Tokufumi Joshua Noda (Student at Boston College Law School) has posted The Role of Economics in the Discourse on RLUIPA and Nondiscrimination in Religious Land Use. The abstract follows. – ARH
Courts have been divided over the proper application of the substantial burden and equal terms provisions of the Religious Land Use and Institutionalized Persons Act (“RLUIPA”) to religious land-use cases. In particular, courts and scholars have had trouble balancing the competing concerns between municipalities and religious institutions regarding control over land-use regulations. The basic question remains, how to provide religious institutions with protection against discrimination without conceding too much control over land-use regulations. This Note observes the use of economic principles in Judge Posner’s opinions, which can help guide a balanced, fact-sensitive application of RLUIPA’s provisions. Using this approach, courts can balance competing concerns by weighing them against relevant facts that are specific to each community. Nevertheless, although the economic approach sheds light on the application of RLUIPA, it also reveals new tensions both within RLUIPA’s application and the economic approach generally.
Readers interested in the late history of ecclesiastical law may want to check out Papal Justice: Subjects and Courts in the Papal State, 1500-1750 (CUA Press 2011), by Irene Fosi (G. D’Annunzio, Chieti-Pescara) (translated by Thomas V. Cohen). The publisher’s description follows. — MOD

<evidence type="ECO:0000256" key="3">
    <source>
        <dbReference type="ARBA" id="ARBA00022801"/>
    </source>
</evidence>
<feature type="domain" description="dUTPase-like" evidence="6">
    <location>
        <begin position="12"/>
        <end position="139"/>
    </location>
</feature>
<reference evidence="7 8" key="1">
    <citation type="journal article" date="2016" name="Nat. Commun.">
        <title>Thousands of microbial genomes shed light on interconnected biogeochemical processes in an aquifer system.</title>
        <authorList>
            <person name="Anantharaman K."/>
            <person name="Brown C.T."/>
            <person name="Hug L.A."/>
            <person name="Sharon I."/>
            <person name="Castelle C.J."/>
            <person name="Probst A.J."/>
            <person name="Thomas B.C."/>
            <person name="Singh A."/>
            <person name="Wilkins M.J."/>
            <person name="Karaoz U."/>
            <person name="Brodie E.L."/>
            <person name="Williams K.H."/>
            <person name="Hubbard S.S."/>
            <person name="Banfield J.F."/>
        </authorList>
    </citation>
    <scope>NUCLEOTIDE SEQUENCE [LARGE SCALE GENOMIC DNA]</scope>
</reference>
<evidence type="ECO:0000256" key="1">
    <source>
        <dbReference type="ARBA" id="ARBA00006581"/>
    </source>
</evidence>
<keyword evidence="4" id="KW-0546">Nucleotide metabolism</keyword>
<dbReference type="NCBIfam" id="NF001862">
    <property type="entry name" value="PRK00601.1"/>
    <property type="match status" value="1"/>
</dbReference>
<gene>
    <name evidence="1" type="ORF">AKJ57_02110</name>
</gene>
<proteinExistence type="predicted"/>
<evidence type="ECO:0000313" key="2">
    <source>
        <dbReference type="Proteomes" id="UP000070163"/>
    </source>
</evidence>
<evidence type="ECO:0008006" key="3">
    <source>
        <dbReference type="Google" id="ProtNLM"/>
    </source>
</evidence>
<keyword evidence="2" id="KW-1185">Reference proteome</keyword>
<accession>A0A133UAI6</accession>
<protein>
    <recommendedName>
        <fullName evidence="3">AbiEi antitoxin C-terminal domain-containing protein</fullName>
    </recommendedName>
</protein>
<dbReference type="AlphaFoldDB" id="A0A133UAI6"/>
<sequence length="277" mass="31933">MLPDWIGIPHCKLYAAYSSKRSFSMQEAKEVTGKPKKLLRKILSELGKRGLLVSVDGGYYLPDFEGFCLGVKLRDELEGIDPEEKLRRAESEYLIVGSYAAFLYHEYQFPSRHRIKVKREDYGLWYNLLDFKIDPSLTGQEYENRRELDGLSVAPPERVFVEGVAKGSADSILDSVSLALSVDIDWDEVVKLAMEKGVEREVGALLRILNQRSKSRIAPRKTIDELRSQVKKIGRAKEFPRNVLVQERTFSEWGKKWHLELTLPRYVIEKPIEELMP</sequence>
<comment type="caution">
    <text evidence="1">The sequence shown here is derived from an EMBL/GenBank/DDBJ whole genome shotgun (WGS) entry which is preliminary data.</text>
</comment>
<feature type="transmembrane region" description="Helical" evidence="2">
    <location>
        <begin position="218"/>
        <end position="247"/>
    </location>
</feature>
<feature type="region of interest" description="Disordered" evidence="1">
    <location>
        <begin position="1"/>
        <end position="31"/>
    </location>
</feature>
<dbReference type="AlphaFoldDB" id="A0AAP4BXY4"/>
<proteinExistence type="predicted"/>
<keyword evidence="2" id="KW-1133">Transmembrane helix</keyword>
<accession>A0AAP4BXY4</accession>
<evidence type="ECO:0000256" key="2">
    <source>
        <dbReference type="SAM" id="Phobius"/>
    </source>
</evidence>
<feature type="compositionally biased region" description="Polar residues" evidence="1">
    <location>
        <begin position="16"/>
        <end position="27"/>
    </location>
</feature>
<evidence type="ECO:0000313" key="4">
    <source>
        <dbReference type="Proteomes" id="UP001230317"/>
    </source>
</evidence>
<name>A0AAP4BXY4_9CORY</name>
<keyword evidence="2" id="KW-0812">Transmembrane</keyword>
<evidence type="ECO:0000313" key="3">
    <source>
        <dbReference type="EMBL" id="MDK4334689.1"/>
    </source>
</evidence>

In early modern Europe, justice was always the key to public order and the state’s main pillar. The pope, though the head of the church, was also a prince like any other, but his justice, as machinery and moral model, displayed the double nature of his rule, targeting not only actions but also beliefs and consciences. Irene Fosi, the doyenne of scholars of papal justice, lays out the ambitious, complex, and sometimes baffled endeavors of the pope’s magistrates and through lively anecdotes gives the flavor of the encounter between the pope’s assorted magistrates, inquisitors, and others, and the men and women hauled before the law.
Originally published in Italian and widely acclaimed, Papal Justice has been translated into English by Thomas V. Cohen, professor of history at York University. With the English edition, this lively overview of the papal justice system reaches a transatlantic readership and makes available the fruit of Fosi’s decades-long research in unpublished archives in Rome and the Vatican.
The book examines the very motley shape of the pope’s territorial domain, the institutions found there, and the relationships between Rome and its outlying cities. Microhistories of how things worked form a clear picture of relations between the sovereign and his subjects.
Here’s an interesting column by David Gibson from a couple of days ago about Catholics who have been raised as such from birth (often within a family structure), and those who convert to Catholicism later in life. Gibson mentions it himself, but William James’s discussion of conversion in The Varieties of Religious Experience seems to reflect a preference for the latter. Peter Berger is quoted at the end of the piece as saying that “religion today is a choice, and we are all converts to one degree or another[.]” Maybe that’s right, though I wonder whether it might also be right to say that “choice” is a concept with many attendant and very different conceptions. — MOD [x-posted MOJ]